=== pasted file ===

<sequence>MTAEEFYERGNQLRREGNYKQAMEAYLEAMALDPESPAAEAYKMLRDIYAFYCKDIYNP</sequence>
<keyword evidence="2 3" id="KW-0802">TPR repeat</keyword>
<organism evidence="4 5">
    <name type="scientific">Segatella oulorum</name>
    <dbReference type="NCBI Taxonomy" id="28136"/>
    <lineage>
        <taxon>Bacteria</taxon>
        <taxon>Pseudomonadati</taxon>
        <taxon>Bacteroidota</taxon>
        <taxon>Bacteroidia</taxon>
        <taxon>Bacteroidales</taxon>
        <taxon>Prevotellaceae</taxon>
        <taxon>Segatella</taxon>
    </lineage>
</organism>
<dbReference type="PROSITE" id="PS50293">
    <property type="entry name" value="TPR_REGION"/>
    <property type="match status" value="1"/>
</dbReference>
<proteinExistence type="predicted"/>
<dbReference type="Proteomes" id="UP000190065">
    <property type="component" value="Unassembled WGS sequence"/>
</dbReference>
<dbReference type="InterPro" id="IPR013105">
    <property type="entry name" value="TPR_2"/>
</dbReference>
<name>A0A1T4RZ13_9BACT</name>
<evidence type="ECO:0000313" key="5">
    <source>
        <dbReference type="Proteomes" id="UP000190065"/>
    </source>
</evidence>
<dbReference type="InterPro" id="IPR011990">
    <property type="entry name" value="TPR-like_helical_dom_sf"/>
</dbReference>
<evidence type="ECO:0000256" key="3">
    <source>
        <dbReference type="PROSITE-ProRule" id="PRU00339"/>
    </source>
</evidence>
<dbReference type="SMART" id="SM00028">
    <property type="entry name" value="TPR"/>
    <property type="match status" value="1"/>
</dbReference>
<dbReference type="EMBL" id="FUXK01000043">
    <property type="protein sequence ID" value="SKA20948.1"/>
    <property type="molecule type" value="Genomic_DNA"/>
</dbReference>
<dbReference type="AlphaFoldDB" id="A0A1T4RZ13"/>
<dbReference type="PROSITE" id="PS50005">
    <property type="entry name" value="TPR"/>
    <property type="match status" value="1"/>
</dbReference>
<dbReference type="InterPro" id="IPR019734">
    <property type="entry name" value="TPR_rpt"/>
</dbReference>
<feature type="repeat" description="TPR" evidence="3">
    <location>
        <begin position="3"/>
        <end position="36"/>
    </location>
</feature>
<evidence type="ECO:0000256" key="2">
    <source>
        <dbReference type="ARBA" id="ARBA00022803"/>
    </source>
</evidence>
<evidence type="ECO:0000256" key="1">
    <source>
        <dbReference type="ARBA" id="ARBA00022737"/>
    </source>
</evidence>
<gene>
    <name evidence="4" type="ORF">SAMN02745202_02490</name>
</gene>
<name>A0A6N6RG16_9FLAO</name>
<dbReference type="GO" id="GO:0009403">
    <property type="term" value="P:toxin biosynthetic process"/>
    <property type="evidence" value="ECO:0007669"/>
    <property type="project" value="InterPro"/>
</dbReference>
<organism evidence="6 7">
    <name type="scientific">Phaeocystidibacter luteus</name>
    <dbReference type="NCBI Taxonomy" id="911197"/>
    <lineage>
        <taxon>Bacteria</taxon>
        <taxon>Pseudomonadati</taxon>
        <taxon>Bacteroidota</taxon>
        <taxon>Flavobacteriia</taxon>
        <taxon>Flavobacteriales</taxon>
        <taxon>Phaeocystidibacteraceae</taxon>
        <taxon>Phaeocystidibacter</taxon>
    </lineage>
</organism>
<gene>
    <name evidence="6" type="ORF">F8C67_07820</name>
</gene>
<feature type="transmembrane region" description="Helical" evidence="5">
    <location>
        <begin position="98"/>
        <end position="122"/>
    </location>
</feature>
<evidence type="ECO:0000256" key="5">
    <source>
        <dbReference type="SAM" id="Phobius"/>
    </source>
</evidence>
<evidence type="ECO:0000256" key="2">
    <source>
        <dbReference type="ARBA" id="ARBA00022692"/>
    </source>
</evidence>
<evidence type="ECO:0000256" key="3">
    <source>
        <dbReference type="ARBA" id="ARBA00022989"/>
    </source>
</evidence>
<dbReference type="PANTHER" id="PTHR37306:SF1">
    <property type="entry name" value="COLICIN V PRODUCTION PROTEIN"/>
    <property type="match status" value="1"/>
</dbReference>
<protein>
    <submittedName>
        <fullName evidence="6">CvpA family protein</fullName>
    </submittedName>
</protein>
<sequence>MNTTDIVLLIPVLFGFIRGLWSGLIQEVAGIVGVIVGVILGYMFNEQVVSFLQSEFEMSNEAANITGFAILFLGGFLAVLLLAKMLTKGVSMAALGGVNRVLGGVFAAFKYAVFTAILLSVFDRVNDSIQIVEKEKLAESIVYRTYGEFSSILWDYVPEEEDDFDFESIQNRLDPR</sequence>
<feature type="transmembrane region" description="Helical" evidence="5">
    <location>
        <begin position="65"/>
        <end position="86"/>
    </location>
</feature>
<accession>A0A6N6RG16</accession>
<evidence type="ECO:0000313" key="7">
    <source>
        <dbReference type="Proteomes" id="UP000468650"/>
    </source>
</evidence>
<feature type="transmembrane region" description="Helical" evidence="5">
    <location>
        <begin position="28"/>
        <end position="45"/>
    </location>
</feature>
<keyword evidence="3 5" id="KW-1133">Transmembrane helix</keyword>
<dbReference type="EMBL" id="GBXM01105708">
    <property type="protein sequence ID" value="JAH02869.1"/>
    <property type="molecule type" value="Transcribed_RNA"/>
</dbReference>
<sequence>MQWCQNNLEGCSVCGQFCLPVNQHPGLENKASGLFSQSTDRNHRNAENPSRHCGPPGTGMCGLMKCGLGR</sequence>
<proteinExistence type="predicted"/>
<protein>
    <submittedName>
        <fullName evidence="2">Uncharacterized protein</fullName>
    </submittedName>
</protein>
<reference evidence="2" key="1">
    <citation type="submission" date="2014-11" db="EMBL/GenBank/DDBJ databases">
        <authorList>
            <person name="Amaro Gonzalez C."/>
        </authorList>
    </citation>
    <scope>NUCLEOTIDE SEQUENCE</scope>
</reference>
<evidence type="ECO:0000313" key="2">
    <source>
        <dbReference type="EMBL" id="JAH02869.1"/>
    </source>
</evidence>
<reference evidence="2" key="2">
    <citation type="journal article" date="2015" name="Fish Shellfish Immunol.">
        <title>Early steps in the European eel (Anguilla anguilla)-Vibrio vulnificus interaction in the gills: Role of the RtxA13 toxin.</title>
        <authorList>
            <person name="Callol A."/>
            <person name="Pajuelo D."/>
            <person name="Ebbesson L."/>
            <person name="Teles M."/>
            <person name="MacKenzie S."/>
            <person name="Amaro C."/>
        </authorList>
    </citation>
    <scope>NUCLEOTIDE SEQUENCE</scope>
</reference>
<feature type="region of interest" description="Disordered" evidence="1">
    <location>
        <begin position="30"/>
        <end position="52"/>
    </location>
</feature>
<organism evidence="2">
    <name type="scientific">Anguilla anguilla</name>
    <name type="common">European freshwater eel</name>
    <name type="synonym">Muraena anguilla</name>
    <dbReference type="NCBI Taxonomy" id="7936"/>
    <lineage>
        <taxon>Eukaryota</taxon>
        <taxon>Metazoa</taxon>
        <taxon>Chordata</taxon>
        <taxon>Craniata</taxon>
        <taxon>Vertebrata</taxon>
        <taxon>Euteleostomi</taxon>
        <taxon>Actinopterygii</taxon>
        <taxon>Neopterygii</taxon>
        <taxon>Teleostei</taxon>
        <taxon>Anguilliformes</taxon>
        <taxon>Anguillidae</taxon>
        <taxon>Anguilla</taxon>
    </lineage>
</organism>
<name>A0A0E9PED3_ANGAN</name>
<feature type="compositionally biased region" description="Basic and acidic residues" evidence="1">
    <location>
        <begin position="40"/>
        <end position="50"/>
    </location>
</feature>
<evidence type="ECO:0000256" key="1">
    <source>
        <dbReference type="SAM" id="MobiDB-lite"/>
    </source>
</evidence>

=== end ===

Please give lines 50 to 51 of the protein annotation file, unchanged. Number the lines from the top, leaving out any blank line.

<dbReference type="PROSITE" id="PS50005">
    <property type="entry name" value="TPR"/>